In our research of rattlesnakes living in urban islands, it is not uncommon to find rattlesnakes that have died during the hot and dry foresummer. This can be exacerbated by disturbance, such as stress from visitation or poorly performed relocation. An event as simple as a short delay from overnight location back to the den can mean death.
Am I attracting rattlesnakes if I provide water for generally preferable wildlife, such as rabbits and birds?
If this is being done in an area where rattlesnakes can occur: absolutely. Not only by providing water, but attracting prey animals as well. If there’s also an area the rattlesnakes can escape to during the day, it’s an ideal rattlesnake situation.
Where do wild rattlesnakes find water during the heat?
For the most part, they don’t. They are forced into a state of preservation, waiting for the monsoon rain to come. Others may find water at springs, rivers and streams, cattle tanks, and other sources of year-round water. But for many rattlesnakes, this simply isn’t an option.
Can excessive heat cause negatively affect the reproductive success of rattlesnakes?
Yes. Conditions of prolonged heat and drought are difficult to survive for any age of rattlesnake, with newborns being especially susceptible. In the summer of 2020, during a long period without rain and excessive heat, we observed that speckled rattlesnakes more often gave birth at aestivation dens rather than move to typical locations. This was mirrored in birthing events of Western Diamondback Rattlesnakes and others, giving birth in less-than-ideal situations. While these effects aren’t well documented, our observations and anecdotal experience with birthing in urban situations show, essentially: panic.
What do rattlesnakes do on hot ground or pavement when it’s this hot outside?
They die. This is why it is avoided at all costs, and it’s lethal to them when the fire department dumps them into a bush rather than relocate to a suitable area.
Are there any repellents that can be used to keep rattlesnakes from spending the summer in my cooler, wetter backyard?
Unfortunately there are no snake repellents on the market that will keep snakes of any species away, despite claims. The effective alternatives are a combination of habitat and resource reduction and, where applicable, snake fence installation.
Do rattlesnakes mate when it’s this hot?
Rattlesnakes can court and mate at any time of year, but typically the seasons for doing so are in the spring and fall, depending on species.
Is it ok to leave water our for rattlesnakes and other wildlife?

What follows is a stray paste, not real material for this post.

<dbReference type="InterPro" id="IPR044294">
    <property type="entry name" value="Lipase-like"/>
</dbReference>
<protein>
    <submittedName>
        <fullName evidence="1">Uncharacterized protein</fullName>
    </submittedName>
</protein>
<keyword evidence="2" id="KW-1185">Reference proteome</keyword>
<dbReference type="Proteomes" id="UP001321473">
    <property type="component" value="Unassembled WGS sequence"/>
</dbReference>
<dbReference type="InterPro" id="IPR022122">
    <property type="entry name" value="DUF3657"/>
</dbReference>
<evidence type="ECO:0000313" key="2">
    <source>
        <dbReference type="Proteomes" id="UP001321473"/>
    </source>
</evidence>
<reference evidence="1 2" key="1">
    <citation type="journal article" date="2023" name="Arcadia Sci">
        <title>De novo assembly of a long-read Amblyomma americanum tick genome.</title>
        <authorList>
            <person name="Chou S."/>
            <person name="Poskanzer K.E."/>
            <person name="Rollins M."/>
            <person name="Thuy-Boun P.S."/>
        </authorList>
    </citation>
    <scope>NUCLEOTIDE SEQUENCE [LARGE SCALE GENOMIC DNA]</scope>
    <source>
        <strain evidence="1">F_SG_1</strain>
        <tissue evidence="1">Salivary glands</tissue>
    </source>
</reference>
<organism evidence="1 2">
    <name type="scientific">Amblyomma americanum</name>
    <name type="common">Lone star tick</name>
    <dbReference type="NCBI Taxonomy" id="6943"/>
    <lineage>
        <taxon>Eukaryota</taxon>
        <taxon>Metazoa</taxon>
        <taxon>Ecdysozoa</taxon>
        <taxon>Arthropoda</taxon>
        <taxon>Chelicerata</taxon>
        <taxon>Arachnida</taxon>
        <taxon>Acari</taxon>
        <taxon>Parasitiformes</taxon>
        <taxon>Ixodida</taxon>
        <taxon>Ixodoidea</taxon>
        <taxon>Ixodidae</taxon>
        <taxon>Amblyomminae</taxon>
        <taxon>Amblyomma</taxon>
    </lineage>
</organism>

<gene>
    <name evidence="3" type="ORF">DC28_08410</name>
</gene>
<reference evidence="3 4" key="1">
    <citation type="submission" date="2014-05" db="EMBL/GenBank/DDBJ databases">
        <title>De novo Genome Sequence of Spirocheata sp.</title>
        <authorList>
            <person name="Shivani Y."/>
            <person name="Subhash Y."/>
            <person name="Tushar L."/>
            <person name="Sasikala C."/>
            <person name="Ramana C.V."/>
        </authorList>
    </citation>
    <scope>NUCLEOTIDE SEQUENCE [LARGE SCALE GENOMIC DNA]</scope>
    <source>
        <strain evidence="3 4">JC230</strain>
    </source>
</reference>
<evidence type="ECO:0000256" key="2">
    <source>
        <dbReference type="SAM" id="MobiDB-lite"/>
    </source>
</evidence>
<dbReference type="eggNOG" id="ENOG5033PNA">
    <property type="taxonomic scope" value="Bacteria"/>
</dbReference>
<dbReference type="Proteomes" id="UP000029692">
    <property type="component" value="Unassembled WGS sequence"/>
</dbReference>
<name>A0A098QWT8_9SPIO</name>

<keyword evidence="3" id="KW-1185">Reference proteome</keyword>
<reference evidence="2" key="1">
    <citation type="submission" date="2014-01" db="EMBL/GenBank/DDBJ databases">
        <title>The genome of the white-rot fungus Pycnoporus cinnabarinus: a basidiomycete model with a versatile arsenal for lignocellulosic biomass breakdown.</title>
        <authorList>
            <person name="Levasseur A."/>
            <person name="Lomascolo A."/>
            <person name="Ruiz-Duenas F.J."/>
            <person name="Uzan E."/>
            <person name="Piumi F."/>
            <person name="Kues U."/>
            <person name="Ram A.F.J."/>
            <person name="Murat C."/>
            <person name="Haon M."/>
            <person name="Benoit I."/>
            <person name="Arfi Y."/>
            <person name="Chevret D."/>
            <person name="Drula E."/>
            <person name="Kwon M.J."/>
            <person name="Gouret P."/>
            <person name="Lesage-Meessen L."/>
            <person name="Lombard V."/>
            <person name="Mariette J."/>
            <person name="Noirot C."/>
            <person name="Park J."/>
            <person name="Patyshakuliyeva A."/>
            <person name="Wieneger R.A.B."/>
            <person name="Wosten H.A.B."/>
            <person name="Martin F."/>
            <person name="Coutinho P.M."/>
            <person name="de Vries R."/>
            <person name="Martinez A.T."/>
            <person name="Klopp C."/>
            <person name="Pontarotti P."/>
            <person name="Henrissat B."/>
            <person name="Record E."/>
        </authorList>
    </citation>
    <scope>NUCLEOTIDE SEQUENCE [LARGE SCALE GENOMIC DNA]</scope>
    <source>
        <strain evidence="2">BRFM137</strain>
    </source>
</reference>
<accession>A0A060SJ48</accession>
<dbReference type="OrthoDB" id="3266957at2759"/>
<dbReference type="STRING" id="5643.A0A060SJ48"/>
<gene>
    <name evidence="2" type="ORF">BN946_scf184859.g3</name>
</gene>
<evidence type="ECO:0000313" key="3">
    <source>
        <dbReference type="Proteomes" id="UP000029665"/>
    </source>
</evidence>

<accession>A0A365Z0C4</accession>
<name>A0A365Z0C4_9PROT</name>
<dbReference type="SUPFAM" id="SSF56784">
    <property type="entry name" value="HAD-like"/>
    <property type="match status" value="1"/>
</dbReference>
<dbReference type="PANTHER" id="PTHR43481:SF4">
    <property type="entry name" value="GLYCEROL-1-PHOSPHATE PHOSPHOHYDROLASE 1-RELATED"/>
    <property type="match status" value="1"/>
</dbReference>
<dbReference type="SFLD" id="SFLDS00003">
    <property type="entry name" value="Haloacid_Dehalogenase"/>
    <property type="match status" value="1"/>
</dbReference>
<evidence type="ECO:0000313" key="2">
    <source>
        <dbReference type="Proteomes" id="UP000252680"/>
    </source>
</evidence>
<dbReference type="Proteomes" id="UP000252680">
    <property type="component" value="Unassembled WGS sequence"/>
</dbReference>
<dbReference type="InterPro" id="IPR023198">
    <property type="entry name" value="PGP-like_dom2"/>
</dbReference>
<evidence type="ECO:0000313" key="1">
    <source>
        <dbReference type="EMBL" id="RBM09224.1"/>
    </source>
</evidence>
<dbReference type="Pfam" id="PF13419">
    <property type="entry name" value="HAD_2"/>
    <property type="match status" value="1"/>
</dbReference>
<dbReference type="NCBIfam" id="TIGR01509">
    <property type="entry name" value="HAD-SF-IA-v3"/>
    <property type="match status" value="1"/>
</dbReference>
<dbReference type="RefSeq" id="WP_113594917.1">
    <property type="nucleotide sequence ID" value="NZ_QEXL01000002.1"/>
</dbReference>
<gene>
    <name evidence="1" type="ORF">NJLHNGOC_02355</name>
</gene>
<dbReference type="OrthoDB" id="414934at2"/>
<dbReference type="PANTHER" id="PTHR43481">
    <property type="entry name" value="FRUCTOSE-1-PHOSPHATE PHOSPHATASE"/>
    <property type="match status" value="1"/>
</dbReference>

Yes it is! Just be sure that it is clean and does not become a disease vector. Also understand that doing so will indiscriminately invite wildlife to the area, and it’s not possible to pick and choose. Leaving water out for birds and bunnies is the same as doing so for rattlesnakes.
Are there specific scents or chemicals that can be applied to deter rattlesnakes? How about plants?
There are currently no products, operating either by scent or otherwise, that will effectively deter rattlesnakes and would be legally and ethically feasible.
The rumors about plants such as rosemary, lemongrass, mint, and other “snake-repellent” plants are just local mythology. Ironically, some of these, such as rosemary, provide deep ground cover that can actually attract rattlesnakes.
Does the application of lava rock, gravel or other small rocks deter rattlesnakes?
While these materials do not directly deter rattlesnakes, they may provide some protection in some areas simply by being hot ground cover. However, using these materials specifically for rattlesnake deterrent purposes would not be advisable. Remember that rattlesnakes live in very hot, rough environments. Using rocks, even sharp rocks like lava rock, would not have an effect.
How often do rattlesnakes need to drink?
If given an opportunity, they can drink every day. However, they are very efficient and many ways of preserving moisture through their behavior and physiology, and can go for several months without a drink if they must.
What can I do to help the rattlesnakes without causing unintended danger (to either them or me)?
This may seem like a non-answer, but simply having the attitude that rattlesnakes should be kept alive and are important wildlife is an important node contributing to changing culture. Perhaps the best thing someone can do, if they are aware of the potential risks associated and are able and willing to communicate as needed to visitors and others, is to simply leave the rattlesnakes in place.
At my own home, for example, we have discovered an aestivation den of Western Diamondback Rattlesnakes hiding out under the AC unit behind the house. It’s not in an area with immediate concern, but we know it’s there and make sure we behave appropriately. Rather than relocate these, we will allow them to stay there for the remainder of the aestivation period, then will likely repair the leaky AC drip that has caused the situation. We know there are several nearby and suitable aestivation sites in the immediate area, so loss of this one will not have negative consequences for these snakes.